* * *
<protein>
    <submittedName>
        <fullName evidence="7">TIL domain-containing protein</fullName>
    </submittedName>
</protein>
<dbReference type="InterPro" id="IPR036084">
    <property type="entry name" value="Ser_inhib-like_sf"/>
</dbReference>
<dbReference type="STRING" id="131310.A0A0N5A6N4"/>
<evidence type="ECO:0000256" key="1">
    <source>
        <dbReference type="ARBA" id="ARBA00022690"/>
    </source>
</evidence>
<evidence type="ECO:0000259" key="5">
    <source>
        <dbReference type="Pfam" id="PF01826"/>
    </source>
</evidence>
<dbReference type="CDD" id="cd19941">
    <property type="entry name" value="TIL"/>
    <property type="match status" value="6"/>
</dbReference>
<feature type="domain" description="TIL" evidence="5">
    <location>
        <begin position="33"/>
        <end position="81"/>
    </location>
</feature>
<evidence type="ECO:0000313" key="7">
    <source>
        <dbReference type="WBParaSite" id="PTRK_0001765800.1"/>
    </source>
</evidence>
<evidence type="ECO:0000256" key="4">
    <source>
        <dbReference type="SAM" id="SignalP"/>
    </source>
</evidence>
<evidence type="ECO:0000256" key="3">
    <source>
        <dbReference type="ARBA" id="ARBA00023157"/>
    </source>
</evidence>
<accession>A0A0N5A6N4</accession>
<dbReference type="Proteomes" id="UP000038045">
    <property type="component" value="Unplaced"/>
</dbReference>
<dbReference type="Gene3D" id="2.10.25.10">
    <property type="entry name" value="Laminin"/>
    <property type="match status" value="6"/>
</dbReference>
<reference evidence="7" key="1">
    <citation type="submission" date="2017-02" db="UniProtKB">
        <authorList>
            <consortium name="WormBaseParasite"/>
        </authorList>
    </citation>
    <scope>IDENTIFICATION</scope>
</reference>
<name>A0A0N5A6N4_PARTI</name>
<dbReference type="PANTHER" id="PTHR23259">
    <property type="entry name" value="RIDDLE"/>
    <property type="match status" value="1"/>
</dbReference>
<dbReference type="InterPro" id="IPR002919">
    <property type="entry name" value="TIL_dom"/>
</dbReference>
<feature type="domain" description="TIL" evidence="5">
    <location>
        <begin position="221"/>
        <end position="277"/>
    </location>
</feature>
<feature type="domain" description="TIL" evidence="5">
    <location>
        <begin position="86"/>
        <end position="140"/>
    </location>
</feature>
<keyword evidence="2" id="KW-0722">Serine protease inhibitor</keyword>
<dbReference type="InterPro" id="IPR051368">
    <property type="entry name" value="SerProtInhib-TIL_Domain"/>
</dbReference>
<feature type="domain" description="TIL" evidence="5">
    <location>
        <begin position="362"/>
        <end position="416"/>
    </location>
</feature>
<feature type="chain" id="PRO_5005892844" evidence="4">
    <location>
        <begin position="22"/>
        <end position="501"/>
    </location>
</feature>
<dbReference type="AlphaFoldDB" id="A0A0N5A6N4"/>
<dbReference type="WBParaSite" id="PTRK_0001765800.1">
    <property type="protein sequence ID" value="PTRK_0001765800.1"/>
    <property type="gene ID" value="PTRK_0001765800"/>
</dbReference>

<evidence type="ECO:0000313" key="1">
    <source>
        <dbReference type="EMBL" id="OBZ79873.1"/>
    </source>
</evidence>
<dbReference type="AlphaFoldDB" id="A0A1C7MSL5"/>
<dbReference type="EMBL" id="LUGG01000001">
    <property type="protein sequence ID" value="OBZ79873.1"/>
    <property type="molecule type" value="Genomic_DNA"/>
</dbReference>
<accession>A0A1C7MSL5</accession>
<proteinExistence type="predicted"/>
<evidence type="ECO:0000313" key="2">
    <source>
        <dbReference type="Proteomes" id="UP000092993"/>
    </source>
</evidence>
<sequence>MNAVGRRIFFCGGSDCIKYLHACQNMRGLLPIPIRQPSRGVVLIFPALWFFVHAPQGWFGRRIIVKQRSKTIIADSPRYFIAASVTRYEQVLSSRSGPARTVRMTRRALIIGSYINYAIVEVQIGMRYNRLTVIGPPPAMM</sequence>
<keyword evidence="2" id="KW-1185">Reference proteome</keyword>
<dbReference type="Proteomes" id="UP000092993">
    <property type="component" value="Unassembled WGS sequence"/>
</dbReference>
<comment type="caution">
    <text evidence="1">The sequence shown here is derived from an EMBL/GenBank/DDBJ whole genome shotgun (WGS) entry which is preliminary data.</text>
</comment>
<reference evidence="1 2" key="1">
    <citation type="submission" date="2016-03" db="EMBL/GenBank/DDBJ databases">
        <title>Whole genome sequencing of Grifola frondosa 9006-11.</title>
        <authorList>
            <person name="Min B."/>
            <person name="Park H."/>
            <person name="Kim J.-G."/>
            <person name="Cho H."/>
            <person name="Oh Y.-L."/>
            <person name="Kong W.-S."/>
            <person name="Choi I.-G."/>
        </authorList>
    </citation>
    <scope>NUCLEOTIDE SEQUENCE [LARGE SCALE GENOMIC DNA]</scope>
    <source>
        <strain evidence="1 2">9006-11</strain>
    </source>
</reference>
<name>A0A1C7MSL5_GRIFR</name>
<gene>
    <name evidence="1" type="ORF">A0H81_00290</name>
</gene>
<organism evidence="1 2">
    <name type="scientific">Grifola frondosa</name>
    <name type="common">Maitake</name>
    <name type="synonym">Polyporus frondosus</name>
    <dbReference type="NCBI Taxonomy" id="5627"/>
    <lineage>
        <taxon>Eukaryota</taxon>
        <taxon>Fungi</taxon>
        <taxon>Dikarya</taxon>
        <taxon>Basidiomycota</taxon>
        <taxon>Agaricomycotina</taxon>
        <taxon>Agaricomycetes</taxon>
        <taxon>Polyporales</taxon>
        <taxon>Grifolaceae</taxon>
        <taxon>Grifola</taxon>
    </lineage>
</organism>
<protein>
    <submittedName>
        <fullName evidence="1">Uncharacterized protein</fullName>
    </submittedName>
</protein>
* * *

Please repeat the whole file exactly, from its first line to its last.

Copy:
<protein>
    <submittedName>
        <fullName evidence="7">TIL domain-containing protein</fullName>
    </submittedName>
</protein>
<dbReference type="InterPro" id="IPR036084">
    <property type="entry name" value="Ser_inhib-like_sf"/>
</dbReference>
<dbReference type="STRING" id="131310.A0A0N5A6N4"/>
<evidence type="ECO:0000256" key="1">
    <source>
        <dbReference type="ARBA" id="ARBA00022690"/>
    </source>
</evidence>
<evidence type="ECO:0000259" key="5">
    <source>
        <dbReference type="Pfam" id="PF01826"/>
    </source>
</evidence>
<dbReference type="CDD" id="cd19941">
    <property type="entry name" value="TIL"/>
    <property type="match status" value="6"/>
</dbReference>
<feature type="domain" description="TIL" evidence="5">
    <location>
        <begin position="33"/>
        <end position="81"/>
    </location>
</feature>
<evidence type="ECO:0000313" key="7">
    <source>
        <dbReference type="WBParaSite" id="PTRK_0001765800.1"/>
    </source>
</evidence>
<evidence type="ECO:0000256" key="4">
    <source>
        <dbReference type="SAM" id="SignalP"/>
    </source>
</evidence>
<evidence type="ECO:0000256" key="3">
    <source>
        <dbReference type="ARBA" id="ARBA00023157"/>
    </source>
</evidence>
<accession>A0A0N5A6N4</accession>
<dbReference type="Proteomes" id="UP000038045">
    <property type="component" value="Unplaced"/>
</dbReference>
<dbReference type="Gene3D" id="2.10.25.10">
    <property type="entry name" value="Laminin"/>
    <property type="match status" value="6"/>
</dbReference>
<reference evidence="7" key="1">
    <citation type="submission" date="2017-02" db="UniProtKB">
        <authorList>
            <consortium name="WormBaseParasite"/>
        </authorList>
    </citation>
    <scope>IDENTIFICATION</scope>
</reference>
<name>A0A0N5A6N4_PARTI</name>
<dbReference type="PANTHER" id="PTHR23259">
    <property type="entry name" value="RIDDLE"/>
    <property type="match status" value="1"/>
</dbReference>
<dbReference type="InterPro" id="IPR002919">
    <property type="entry name" value="TIL_dom"/>
</dbReference>
<feature type="domain" description="TIL" evidence="5">
    <location>
        <begin position="221"/>
        <end position="277"/>
    </location>
</feature>
<feature type="domain" description="TIL" evidence="5">
    <location>
        <begin position="86"/>
        <end position="140"/>
    </location>
</feature>
<keyword evidence="2" id="KW-0722">Serine protease inhibitor</keyword>
<dbReference type="InterPro" id="IPR051368">
    <property type="entry name" value="SerProtInhib-TIL_Domain"/>
</dbReference>
<feature type="domain" description="TIL" evidence="5">
    <location>
        <begin position="362"/>
        <end position="416"/>
    </location>
</feature>
<feature type="chain" id="PRO_5005892844" evidence="4">
    <location>
        <begin position="22"/>
        <end position="501"/>
    </location>
</feature>
<dbReference type="AlphaFoldDB" id="A0A0N5A6N4"/>
<dbReference type="WBParaSite" id="PTRK_0001765800.1">
    <property type="protein sequence ID" value="PTRK_0001765800.1"/>
    <property type="gene ID" value="PTRK_0001765800"/>
</dbReference>

<evidence type="ECO:0000313" key="1">
    <source>
        <dbReference type="EMBL" id="OBZ79873.1"/>
    </source>
</evidence>
<dbReference type="AlphaFoldDB" id="A0A1C7MSL5"/>
<dbReference type="EMBL" id="LUGG01000001">
    <property type="protein sequence ID" value="OBZ79873.1"/>
    <property type="molecule type" value="Genomic_DNA"/>
</dbReference>
<accession>A0A1C7MSL5</accession>
<proteinExistence type="predicted"/>
<evidence type="ECO:0000313" key="2">
    <source>
        <dbReference type="Proteomes" id="UP000092993"/>
    </source>
</evidence>
<sequence>MNAVGRRIFFCGGSDCIKYLHACQNMRGLLPIPIRQPSRGVVLIFPALWFFVHAPQGWFGRRIIVKQRSKTIIADSPRYFIAASVTRYEQVLSSRSGPARTVRMTRRALIIGSYINYAIVEVQIGMRYNRLTVIGPPPAMM</sequence>
<keyword evidence="2" id="KW-1185">Reference proteome</keyword>
<dbReference type="Proteomes" id="UP000092993">
    <property type="component" value="Unassembled WGS sequence"/>
</dbReference>
<comment type="caution">
    <text evidence="1">The sequence shown here is derived from an EMBL/GenBank/DDBJ whole genome shotgun (WGS) entry which is preliminary data.</text>
</comment>
<reference evidence="1 2" key="1">
    <citation type="submission" date="2016-03" db="EMBL/GenBank/DDBJ databases">
        <title>Whole genome sequencing of Grifola frondosa 9006-11.</title>
        <authorList>
            <person name="Min B."/>
            <person name="Park H."/>
            <person name="Kim J.-G."/>
            <person name="Cho H."/>
            <person name="Oh Y.-L."/>
            <person name="Kong W.-S."/>
            <person name="Choi I.-G."/>
        </authorList>
    </citation>
    <scope>NUCLEOTIDE SEQUENCE [LARGE SCALE GENOMIC DNA]</scope>
    <source>
        <strain evidence="1 2">9006-11</strain>
    </source>
</reference>
<name>A0A1C7MSL5_GRIFR</name>
<gene>
    <name evidence="1" type="ORF">A0H81_00290</name>
</gene>
<organism evidence="1 2">
    <name type="scientific">Grifola frondosa</name>
    <name type="common">Maitake</name>
    <name type="synonym">Polyporus frondosus</name>
    <dbReference type="NCBI Taxonomy" id="5627"/>
    <lineage>
        <taxon>Eukaryota</taxon>
        <taxon>Fungi</taxon>
        <taxon>Dikarya</taxon>
        <taxon>Basidiomycota</taxon>
        <taxon>Agaricomycotina</taxon>
        <taxon>Agaricomycetes</taxon>
        <taxon>Polyporales</taxon>
        <taxon>Grifolaceae</taxon>
        <taxon>Grifola</taxon>
    </lineage>
</organism>
<protein>
    <submittedName>
        <fullName evidence="1">Uncharacterized protein</fullName>
    </submittedName>
</protein>